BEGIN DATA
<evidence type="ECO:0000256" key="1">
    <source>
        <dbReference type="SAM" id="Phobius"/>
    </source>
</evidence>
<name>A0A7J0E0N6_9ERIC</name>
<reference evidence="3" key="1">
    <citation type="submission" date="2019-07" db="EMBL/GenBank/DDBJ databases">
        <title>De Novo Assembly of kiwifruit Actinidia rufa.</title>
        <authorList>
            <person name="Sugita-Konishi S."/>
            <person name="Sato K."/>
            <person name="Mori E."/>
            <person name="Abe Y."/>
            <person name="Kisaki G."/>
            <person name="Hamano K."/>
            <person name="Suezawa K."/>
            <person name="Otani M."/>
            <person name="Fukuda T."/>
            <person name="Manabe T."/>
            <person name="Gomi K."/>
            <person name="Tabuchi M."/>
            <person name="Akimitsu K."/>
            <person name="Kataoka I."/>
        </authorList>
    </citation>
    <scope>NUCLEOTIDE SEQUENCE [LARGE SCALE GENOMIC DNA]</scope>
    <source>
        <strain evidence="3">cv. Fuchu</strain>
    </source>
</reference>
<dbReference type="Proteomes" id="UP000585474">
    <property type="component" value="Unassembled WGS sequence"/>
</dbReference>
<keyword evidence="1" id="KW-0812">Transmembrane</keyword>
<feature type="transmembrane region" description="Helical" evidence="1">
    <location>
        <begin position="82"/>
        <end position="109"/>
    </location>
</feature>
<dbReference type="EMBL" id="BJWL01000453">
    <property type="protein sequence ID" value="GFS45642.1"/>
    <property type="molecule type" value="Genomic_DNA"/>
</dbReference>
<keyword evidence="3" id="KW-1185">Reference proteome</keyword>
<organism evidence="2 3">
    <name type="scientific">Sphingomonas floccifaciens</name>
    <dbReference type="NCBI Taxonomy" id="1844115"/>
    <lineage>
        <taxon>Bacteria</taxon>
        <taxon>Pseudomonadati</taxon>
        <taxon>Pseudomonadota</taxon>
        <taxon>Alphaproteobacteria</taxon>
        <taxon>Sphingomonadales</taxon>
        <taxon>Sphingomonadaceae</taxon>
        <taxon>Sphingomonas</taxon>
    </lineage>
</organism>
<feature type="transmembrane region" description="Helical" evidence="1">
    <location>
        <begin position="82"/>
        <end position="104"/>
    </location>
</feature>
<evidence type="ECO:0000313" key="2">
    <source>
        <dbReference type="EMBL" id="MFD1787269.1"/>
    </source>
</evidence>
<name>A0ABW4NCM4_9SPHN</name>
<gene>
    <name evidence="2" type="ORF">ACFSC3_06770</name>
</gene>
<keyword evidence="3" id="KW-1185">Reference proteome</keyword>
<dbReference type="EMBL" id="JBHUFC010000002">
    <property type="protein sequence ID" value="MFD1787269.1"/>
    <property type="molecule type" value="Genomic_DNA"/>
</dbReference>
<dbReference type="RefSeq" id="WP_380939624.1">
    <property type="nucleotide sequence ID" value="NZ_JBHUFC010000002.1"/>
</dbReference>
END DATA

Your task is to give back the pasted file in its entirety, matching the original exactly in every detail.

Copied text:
<evidence type="ECO:0000256" key="1">
    <source>
        <dbReference type="SAM" id="Phobius"/>
    </source>
</evidence>
<name>A0A7J0E0N6_9ERIC</name>
<reference evidence="3" key="1">
    <citation type="submission" date="2019-07" db="EMBL/GenBank/DDBJ databases">
        <title>De Novo Assembly of kiwifruit Actinidia rufa.</title>
        <authorList>
            <person name="Sugita-Konishi S."/>
            <person name="Sato K."/>
            <person name="Mori E."/>
            <person name="Abe Y."/>
            <person name="Kisaki G."/>
            <person name="Hamano K."/>
            <person name="Suezawa K."/>
            <person name="Otani M."/>
            <person name="Fukuda T."/>
            <person name="Manabe T."/>
            <person name="Gomi K."/>
            <person name="Tabuchi M."/>
            <person name="Akimitsu K."/>
            <person name="Kataoka I."/>
        </authorList>
    </citation>
    <scope>NUCLEOTIDE SEQUENCE [LARGE SCALE GENOMIC DNA]</scope>
    <source>
        <strain evidence="3">cv. Fuchu</strain>
    </source>
</reference>
<dbReference type="Proteomes" id="UP000585474">
    <property type="component" value="Unassembled WGS sequence"/>
</dbReference>
<keyword evidence="1" id="KW-0812">Transmembrane</keyword>
<feature type="transmembrane region" description="Helical" evidence="1">
    <location>
        <begin position="82"/>
        <end position="109"/>
    </location>
</feature>
<dbReference type="EMBL" id="BJWL01000453">
    <property type="protein sequence ID" value="GFS45642.1"/>
    <property type="molecule type" value="Genomic_DNA"/>
</dbReference>
<keyword evidence="3" id="KW-1185">Reference proteome</keyword>
<organism evidence="2 3">
    <name type="scientific">Sphingomonas floccifaciens</name>
    <dbReference type="NCBI Taxonomy" id="1844115"/>
    <lineage>
        <taxon>Bacteria</taxon>
        <taxon>Pseudomonadati</taxon>
        <taxon>Pseudomonadota</taxon>
        <taxon>Alphaproteobacteria</taxon>
        <taxon>Sphingomonadales</taxon>
        <taxon>Sphingomonadaceae</taxon>
        <taxon>Sphingomonas</taxon>
    </lineage>
</organism>
<feature type="transmembrane region" description="Helical" evidence="1">
    <location>
        <begin position="82"/>
        <end position="104"/>
    </location>
</feature>
<evidence type="ECO:0000313" key="2">
    <source>
        <dbReference type="EMBL" id="MFD1787269.1"/>
    </source>
</evidence>
<name>A0ABW4NCM4_9SPHN</name>
<gene>
    <name evidence="2" type="ORF">ACFSC3_06770</name>
</gene>
<keyword evidence="3" id="KW-1185">Reference proteome</keyword>
<dbReference type="EMBL" id="JBHUFC010000002">
    <property type="protein sequence ID" value="MFD1787269.1"/>
    <property type="molecule type" value="Genomic_DNA"/>
</dbReference>
<dbReference type="RefSeq" id="WP_380939624.1">
    <property type="nucleotide sequence ID" value="NZ_JBHUFC010000002.1"/>
</dbReference>